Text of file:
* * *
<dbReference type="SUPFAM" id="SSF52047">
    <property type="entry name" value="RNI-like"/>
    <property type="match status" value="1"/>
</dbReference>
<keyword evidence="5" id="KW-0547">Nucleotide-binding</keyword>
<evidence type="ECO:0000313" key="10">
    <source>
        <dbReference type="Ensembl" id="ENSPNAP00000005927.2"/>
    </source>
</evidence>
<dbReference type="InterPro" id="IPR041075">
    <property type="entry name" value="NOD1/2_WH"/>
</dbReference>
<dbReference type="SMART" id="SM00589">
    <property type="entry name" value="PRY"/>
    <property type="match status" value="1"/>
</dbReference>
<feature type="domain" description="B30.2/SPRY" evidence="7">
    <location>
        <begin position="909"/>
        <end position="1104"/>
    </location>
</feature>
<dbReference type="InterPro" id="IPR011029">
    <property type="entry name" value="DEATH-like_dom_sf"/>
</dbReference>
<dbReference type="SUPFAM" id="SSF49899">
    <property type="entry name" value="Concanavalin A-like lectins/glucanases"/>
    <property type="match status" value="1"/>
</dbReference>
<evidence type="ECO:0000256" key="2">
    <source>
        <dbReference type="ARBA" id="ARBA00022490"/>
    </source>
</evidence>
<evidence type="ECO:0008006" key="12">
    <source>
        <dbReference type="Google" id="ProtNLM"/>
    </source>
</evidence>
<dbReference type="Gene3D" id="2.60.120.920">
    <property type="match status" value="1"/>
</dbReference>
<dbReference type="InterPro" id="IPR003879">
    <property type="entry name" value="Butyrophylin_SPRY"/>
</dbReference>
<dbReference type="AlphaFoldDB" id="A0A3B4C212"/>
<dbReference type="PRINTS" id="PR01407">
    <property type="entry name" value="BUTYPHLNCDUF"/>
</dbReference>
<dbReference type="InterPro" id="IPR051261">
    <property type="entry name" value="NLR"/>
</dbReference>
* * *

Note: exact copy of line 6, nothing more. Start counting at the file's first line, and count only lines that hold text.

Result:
<evidence type="ECO:0000313" key="10">